Step aside, Barbie, there’s a new sheriff in town. She’s Lammily, the doll with a more realistic body shape, replete with “flaws” (think cellulite and acne). And, yes, she is now on sale for children.
Photos via: WENN.com
Lammily (pronounced as lamb-ah-lee) aims to give Barbie a run for her money and a good shot of self-esteem to young girls who may have been traumatized by Barbie’s unrealistic perfection.
Lammily is a dream come true for every little girl who brushed her Barbie’s hair knowing hers would never flow so perfectly blonde. She’s a dream for all the girls whose freckles and bruises made them feel less-than. Because guess what? Lammily has them, too. The doll can be customized with removable stickers to include real-life flaws, such as cellulite, acne, freckles and scrapes. She even comes with temporary tattoo stickers.
Photo credit: Lammily.com
Created by Nickolay Lamm, the doll was funded with crowdsource dollars, which means there was a real need. Though Lamm is a man (amazing, right?!), even he was tired of unrealistic-looking Barbie dolls.
The truth is, Barbie had to go. Her proportions — the tiny waist, enormous breasts, legs for days — would make it virtually impossible for Barbie to stay alive. Still, we all grew up with her. We lovingly stroked her hair, changed her clothes a million times and eventually cut it all off to make her a punk rocker (wait, was that just me?).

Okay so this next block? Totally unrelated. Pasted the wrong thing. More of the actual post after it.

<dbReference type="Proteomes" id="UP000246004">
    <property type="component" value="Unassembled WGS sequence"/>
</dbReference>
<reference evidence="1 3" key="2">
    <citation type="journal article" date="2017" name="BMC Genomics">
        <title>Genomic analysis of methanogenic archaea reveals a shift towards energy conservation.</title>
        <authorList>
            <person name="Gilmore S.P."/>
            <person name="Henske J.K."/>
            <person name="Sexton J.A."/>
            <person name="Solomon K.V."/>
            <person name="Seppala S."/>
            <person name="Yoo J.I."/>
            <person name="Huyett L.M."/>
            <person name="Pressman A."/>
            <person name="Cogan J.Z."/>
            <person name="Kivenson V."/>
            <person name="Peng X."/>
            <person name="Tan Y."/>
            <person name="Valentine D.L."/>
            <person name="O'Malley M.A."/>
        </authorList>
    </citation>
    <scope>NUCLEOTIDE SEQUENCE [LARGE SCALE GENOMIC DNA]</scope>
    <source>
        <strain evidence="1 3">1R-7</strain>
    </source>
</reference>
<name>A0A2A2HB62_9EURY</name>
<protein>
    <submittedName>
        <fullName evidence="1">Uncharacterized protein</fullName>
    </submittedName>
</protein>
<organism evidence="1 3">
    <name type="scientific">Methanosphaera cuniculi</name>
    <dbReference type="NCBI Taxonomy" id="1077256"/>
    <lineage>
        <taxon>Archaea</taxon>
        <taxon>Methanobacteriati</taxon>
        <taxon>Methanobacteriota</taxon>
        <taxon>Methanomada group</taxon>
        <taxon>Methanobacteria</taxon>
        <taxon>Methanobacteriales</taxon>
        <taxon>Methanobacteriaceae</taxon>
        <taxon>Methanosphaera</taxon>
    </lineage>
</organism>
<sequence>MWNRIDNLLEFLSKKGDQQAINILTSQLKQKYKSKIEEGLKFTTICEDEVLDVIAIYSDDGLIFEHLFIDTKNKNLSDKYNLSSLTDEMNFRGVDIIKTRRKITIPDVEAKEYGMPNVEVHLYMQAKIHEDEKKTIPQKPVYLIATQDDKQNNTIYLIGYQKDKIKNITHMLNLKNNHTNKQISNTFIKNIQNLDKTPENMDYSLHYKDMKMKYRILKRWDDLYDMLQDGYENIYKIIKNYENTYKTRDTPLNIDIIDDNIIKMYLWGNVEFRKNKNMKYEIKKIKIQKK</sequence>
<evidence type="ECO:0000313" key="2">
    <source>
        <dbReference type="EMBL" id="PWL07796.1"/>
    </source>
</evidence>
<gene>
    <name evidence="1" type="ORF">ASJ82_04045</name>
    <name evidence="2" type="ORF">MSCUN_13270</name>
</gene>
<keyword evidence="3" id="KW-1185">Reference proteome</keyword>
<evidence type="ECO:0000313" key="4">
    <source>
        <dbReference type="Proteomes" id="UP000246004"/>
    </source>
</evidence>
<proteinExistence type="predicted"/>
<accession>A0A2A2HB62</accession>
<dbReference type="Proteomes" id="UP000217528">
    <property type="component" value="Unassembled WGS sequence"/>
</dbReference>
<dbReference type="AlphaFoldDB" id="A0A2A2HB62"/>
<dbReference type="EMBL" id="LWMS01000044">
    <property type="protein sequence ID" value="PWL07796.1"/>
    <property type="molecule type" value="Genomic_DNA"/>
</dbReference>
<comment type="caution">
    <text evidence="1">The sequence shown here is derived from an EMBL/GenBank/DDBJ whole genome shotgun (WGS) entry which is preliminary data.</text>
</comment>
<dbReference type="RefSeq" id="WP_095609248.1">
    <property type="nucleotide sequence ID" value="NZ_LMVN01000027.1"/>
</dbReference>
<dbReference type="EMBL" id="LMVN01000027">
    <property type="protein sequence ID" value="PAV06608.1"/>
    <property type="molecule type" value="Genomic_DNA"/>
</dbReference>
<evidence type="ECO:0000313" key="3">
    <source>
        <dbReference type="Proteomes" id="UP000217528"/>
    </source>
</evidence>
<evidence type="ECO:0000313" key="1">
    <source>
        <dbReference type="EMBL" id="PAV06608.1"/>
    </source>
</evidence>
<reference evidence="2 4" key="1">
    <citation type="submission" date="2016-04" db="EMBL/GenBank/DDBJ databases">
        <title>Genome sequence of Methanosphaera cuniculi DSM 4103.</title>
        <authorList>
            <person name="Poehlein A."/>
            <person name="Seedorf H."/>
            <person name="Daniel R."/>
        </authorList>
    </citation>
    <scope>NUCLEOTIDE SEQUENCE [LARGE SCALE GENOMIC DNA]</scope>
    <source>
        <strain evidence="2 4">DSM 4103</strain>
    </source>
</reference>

Photos via: WENN.com
Lammily comes standard as a brunette. And while this may alienate blonde children, it’s a nice change of pace.
Beyond her body shape and hair color, the doll is designed to show that “average” is beautiful. Not everyone loves the message, though. Many people are debating whether the doll or her “imperfections” really achieve what Lamm is trying to get at. After all, won’t this doll alienate the girls who lack stretch marks and brown hair?
In all seriousness, there is more than enough room for two to play in Barbie’s dream house. The two dolls can share clothing and live side by side in happiness, one perfectly dreamy and impossible, the other perfectly adorable in all her imperfection. And that’s probably the message we all want for our kids, right? Let’s all get along and live in harmony. Amen.
Check out what these second graders had to say about the doll.
Would you buy this doll?